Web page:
Tibet in 2010 – see through the heart

If I would have arrived at Tibet ten years earlier, the place might have been in my ideal stage. Raw, pure, undisturbed. I would have been a passenger who peeked into local people’s lives, not a tourist who came here to see what meant for tourists.

Over the past decade or so, Tibet has been “improved” to meet the “modern” world. As modernization goes, it never has the patience to think ahead of time the unintended consequences of the changes. The changes, started by a few, quickly got caught on by many and created a momentum that alters the environment at an alarming rate. Tibetans did not have many chances to present their land and culture in the way they might choose. Instead, scenic spots, which could be anything and anywhere on this magic land, were commercialized according to the previously “proven” tourist industry formula.

Fortunately, Tibet’s harsh conditions slowed down the wave of changes and deterred some new immigrants who paid little attention to the local culture. Strong religion also helped to take some places off the limit of the overly aggressive tourism industry.

The day I arrived in Lhasa, I was startled to realize that the Potala Palace, always seen in photos as isolated high above, was in the middle of a city! Once I accepted the fact, I started to see the details that lie in the shadow as they have always been for hundreds of thousands of years.  At the first glance, Tibet may not look like what I have dreamed of. Deep inside, it still is. As my travel buddy John said, I tried to direct the journey. My camera lens was carefully positioned to avoid the crowds and the numerous stands selling factory made souvenirs. The greed can be ignored. The empty promises from the tour company can be dealt with. Luckily for me, John understands these people and skillfully handled the situations. Unlucky for him, he was in Tibet to look for a purer world and quickly realized that he could not escape the old one after all. Passing beyond the initial ignorance, surprise, annoyance, disappointment, disgust and even anger, I told myself whatever the modernization did; it could not take the nature away.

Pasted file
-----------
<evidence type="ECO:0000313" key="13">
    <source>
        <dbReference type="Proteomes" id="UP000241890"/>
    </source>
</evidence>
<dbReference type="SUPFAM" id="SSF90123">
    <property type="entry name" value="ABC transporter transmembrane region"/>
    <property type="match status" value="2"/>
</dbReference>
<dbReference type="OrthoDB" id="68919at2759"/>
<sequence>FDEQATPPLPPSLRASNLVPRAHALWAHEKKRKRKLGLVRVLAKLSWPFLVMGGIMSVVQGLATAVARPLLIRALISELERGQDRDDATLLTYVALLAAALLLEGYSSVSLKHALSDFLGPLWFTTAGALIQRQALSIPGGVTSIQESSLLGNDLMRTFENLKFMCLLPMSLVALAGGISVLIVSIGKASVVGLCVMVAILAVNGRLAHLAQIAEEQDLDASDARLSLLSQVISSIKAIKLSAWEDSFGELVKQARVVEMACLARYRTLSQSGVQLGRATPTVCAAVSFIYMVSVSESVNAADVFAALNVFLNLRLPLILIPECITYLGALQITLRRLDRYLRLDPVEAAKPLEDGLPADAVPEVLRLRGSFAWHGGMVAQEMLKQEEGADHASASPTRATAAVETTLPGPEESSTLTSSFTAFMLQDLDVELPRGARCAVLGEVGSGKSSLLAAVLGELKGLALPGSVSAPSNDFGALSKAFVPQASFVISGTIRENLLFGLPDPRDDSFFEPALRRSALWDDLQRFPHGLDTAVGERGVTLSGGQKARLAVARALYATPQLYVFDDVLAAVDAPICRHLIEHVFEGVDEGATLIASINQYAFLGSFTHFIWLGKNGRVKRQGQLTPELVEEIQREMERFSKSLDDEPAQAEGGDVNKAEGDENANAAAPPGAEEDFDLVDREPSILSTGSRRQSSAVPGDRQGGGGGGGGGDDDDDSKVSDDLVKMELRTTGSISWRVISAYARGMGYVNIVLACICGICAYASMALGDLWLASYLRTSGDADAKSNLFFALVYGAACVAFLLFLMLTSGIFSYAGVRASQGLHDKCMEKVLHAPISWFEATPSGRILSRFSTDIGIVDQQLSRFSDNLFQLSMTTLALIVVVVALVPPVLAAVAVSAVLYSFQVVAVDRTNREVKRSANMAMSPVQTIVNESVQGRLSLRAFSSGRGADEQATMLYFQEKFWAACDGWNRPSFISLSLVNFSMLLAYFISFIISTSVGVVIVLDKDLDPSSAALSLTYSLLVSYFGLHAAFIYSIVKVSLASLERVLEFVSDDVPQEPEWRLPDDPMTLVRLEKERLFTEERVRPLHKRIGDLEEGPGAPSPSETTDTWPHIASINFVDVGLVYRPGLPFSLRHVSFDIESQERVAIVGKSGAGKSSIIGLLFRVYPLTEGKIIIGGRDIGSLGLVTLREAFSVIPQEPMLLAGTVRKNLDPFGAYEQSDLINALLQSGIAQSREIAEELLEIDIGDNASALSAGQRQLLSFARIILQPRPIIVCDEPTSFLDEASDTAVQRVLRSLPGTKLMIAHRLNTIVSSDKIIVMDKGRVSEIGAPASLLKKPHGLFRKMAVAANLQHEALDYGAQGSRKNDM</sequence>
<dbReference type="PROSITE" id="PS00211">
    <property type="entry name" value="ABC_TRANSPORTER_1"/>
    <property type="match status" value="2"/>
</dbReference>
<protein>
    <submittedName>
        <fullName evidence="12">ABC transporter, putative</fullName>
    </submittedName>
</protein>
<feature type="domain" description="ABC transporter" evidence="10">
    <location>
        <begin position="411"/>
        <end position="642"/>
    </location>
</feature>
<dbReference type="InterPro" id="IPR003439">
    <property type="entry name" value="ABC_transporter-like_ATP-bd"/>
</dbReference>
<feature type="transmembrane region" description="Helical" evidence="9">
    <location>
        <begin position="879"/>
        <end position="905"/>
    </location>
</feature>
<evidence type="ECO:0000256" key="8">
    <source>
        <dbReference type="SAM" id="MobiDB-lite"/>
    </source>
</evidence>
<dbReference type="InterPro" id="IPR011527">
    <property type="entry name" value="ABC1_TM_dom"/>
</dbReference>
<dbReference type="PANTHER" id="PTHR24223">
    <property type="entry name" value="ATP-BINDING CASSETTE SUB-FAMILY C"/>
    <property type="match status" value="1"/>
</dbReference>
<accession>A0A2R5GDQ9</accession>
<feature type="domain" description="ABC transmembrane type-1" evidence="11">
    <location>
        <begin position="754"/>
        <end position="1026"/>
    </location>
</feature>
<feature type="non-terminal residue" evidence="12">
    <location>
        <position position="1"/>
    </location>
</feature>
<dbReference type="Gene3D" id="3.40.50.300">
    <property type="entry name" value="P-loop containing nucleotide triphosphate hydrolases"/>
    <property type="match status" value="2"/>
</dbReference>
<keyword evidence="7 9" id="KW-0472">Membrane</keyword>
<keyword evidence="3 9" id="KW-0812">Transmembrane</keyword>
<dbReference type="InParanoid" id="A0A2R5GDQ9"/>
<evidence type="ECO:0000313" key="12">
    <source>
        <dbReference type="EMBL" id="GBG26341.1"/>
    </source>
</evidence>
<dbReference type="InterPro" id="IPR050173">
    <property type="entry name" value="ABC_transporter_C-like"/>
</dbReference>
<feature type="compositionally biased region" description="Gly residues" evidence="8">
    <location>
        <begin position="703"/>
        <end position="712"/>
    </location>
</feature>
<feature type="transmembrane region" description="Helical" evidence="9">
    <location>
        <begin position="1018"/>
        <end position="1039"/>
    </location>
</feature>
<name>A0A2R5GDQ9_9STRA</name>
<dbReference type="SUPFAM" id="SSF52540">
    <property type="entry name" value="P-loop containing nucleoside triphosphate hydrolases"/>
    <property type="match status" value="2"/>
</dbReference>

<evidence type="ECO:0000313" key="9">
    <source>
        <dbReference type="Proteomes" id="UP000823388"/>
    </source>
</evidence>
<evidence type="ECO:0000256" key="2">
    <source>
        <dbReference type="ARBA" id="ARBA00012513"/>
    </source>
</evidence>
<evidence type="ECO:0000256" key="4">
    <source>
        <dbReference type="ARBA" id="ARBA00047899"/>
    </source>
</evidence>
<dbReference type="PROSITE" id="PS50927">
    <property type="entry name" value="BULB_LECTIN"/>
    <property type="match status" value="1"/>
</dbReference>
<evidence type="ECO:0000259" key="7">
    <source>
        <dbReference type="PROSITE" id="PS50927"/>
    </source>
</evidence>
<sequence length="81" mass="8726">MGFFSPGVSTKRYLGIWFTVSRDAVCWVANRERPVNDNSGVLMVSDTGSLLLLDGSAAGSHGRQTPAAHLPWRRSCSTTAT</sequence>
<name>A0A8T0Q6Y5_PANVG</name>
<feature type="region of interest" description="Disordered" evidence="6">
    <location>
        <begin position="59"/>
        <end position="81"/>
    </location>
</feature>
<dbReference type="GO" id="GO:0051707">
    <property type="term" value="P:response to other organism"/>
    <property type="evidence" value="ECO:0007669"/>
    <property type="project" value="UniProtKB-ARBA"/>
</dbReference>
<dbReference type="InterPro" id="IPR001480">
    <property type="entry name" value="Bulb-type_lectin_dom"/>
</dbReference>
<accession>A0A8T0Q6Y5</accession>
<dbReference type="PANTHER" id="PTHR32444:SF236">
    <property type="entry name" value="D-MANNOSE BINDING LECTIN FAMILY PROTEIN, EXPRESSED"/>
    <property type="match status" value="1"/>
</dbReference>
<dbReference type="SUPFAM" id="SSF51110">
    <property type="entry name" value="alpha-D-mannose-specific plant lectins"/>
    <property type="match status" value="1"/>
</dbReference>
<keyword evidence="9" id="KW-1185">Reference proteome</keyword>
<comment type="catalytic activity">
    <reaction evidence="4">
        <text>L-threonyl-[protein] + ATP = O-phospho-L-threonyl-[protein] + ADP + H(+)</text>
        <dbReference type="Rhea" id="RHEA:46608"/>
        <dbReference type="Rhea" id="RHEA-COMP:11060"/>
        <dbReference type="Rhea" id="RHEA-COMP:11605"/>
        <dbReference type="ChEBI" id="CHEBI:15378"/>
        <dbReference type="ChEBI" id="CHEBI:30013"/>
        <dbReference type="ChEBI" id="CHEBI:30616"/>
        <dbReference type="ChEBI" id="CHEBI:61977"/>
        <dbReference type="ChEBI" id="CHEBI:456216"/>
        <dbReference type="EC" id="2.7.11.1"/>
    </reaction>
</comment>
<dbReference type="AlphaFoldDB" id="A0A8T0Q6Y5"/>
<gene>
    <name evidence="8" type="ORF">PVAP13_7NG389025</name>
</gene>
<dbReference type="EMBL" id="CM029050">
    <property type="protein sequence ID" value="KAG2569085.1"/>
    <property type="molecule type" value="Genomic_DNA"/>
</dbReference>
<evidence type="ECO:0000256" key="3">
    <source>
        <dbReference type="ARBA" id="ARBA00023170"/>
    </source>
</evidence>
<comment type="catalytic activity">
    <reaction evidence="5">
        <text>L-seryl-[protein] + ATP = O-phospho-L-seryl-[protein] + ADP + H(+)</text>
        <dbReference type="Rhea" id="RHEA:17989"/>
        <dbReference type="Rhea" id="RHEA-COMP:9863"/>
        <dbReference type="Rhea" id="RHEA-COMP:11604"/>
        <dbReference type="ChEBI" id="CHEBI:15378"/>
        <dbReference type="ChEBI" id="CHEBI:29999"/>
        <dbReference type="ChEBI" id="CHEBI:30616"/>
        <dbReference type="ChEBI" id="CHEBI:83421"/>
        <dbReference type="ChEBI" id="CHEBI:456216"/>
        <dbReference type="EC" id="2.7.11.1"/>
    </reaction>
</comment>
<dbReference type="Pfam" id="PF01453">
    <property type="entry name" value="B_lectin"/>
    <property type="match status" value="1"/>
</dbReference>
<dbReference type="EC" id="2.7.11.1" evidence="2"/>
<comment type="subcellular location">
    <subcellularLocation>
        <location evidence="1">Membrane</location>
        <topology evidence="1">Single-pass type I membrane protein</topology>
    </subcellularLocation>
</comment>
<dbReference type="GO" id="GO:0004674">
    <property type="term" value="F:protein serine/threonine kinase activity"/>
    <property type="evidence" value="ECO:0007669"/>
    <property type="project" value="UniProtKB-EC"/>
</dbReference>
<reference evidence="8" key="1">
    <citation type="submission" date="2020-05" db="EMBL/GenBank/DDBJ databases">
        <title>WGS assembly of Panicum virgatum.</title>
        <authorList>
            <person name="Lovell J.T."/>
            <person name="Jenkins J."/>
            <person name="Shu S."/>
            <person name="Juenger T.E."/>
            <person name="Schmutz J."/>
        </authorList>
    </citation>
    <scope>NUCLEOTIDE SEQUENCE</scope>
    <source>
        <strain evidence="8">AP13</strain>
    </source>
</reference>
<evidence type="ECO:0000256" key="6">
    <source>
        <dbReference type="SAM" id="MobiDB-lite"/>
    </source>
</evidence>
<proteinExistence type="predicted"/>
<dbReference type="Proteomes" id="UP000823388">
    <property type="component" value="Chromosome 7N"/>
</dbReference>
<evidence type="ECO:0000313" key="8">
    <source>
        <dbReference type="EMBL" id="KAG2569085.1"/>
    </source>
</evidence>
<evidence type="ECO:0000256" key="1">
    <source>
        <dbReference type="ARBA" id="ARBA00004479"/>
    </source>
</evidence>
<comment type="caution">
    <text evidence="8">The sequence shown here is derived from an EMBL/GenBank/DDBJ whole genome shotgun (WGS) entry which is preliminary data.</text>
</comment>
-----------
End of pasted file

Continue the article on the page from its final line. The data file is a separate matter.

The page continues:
And amazing nature it is! After hours of hours traveling through dangerous road and enduring the lack of oxygen, nature rewarded us with the view of a pure emerald lake nested in the mountains. It is not the kind of beauty one can caress, or write a sentimental poem for.  Its size makes it impossible to take a full mental picture and ink into one’s memory. While every minute you stayed there your body struggled with discomfort from the high altitude, you were glued by its magic. When I walked away from the crowds, sat down at its bank, I could see the surface sparkled with sun light, the shades of blue and green from far to near the shore, and the color of rocks beneath the clear water. I could hear the waves and wonder whether they sounded the same thousands of years ago.

There were plenty stories, both ancient and current, about the lake’s magic of making people fall in love while they were visiting. If love consists of precious memories shared by only the two people involved, the lake’s magic is indisputable. It is hard, if not impossible, to describe how it felt at its presence to those left at home. I imagined all these years ago, when the first group of people, after days or even months walking through the wilderness, saw the lake for the very first time. Their jaw dropped, eyes widely open. They probably looked at each other and failed to find words to describe its beauty. Thus they called it the holly lake. Years later when they sat around the fire in front of their tents, one might have had asked, “Remember the time when we saw the lake?” The other nodded, “Yes. I do.” They both slid into silence. Their hearts were once again filled with the same awe when they saw the water glistening under the sun.

That is – the magic of Tibet.





Potala Palace


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